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Kansas-based soldiers honored for lifting car, saving motorist in Germany

A smoke cloud rises into the air during the U.S. Air Forces in Europe Air-Ground Operations School’s Joint Terminal Attack Controller Qualification Course at Grafenwoehr Training Area, Germany, March 14, 2017. (Senior Airman Tryphena Mayhugh/U.S Air Force)

Three U.S. Army soldiers and two German civilians were honored recently for helping save the life of a 31-year-old driver pinned under his car after an accident near the Army’s training area in Grafenwoehr.

After a single-car crash on April 29, the victim’s arm was trapped under the roof of the overturned car. The five men, who stopped to help at the site of the crash, lifted the car and provided the motorist, who was not identified by police, with basic medical care until emergency workers arrived.

“Quick help was urgently needed,” said Josef Wittmann, from “Cavalier of the Streets,” an association of media organizations which awards good Samaritans who provide on-the-spot assistance in traffic accidents. “Only through the common strength of the five men, the car could be lifted.”

The awards were presented on Friday at the police station in Sulzbach-Rosenberg for Col. Jason McGuire, Spc. Alejandro Ortega and Capt. Ryan Russel, all members of the Army’s 1st Infantry Division based at Fort Riley, Kan., and local citizens Siegfried Buecherl and Klaus Ebensberger.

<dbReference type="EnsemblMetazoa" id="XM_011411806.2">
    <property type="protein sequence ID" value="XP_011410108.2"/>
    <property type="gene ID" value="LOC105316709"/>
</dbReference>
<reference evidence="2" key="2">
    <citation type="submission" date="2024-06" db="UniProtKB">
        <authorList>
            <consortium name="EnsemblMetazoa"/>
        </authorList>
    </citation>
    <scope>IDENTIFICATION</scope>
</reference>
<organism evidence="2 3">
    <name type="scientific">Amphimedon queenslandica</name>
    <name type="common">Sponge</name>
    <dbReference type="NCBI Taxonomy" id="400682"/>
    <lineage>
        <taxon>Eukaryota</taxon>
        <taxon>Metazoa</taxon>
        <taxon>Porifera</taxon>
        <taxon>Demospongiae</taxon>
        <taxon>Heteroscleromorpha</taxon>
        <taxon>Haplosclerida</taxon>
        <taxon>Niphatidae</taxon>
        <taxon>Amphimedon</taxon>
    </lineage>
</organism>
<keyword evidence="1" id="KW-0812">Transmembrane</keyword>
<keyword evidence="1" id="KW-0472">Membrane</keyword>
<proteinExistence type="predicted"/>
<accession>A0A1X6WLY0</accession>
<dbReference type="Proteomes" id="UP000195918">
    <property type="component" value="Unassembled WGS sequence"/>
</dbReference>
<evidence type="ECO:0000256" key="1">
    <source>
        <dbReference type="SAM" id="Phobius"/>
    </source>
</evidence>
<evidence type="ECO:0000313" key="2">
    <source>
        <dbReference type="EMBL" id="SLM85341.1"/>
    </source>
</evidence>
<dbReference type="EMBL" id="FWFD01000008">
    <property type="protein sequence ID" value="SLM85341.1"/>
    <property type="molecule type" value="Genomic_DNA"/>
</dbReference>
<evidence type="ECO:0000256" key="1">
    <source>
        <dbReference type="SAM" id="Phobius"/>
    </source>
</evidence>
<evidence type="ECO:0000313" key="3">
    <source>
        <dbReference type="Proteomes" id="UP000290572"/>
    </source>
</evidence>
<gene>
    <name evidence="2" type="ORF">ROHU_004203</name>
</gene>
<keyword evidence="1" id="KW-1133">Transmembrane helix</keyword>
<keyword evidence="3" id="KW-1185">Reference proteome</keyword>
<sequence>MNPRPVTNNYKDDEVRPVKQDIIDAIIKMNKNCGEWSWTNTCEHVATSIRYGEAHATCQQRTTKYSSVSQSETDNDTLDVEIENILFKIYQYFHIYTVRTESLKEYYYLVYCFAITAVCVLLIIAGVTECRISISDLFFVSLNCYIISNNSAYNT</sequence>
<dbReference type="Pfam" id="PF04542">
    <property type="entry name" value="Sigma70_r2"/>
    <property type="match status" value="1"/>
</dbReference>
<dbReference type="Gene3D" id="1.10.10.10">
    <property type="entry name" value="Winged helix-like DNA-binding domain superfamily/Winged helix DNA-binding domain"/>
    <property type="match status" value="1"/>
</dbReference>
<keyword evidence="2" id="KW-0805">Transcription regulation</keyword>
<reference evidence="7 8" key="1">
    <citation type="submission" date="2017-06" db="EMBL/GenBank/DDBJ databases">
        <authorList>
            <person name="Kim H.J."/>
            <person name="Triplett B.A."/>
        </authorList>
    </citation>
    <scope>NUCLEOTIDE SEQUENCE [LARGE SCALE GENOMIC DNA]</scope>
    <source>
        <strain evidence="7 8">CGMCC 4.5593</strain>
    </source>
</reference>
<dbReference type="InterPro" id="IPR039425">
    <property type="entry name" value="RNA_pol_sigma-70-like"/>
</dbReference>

The soldiers, who were in Germany as part of a deployment to Europe, are now back at Fort Riley. Since they were not present to receive the awards, Sgt. Maj. Micheal Sutterfield, the command sergeant major of U.S. Army Garrison Bavaria, and James Federline, an American member of Cavalier of the Streets, accepted the awards on their behalf.

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Federline said he was extremely proud of the soldiers’ actions.

“These soldiers acted the exact way we would anticipate American soldiers are expected to act in such an incident,” Federline said. “It was a spontaneous reaction (and) they immediately responded. They were able to flip the car over and provide immediate first-responder assistance, and that eventually saved his life.”

Wittmann told Stars and Stripes that local police who arrived at the crash site recommended the five men for the awards. Wittmann, who is a retired police officer, said that he and seven other committee members agreed that the rescuers deserved the accolades.

Federline said he has seen about 10 Americans in the past who have earned the honor for similar actions.

“I think it’s just part of the German and American partnership in this area,” Federline said. “Americans are out there on the roads helping Germans, and Germans are out there on the road helping Americans. it’s a good deal for everyone.”

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© 2018 the Stars and Stripes

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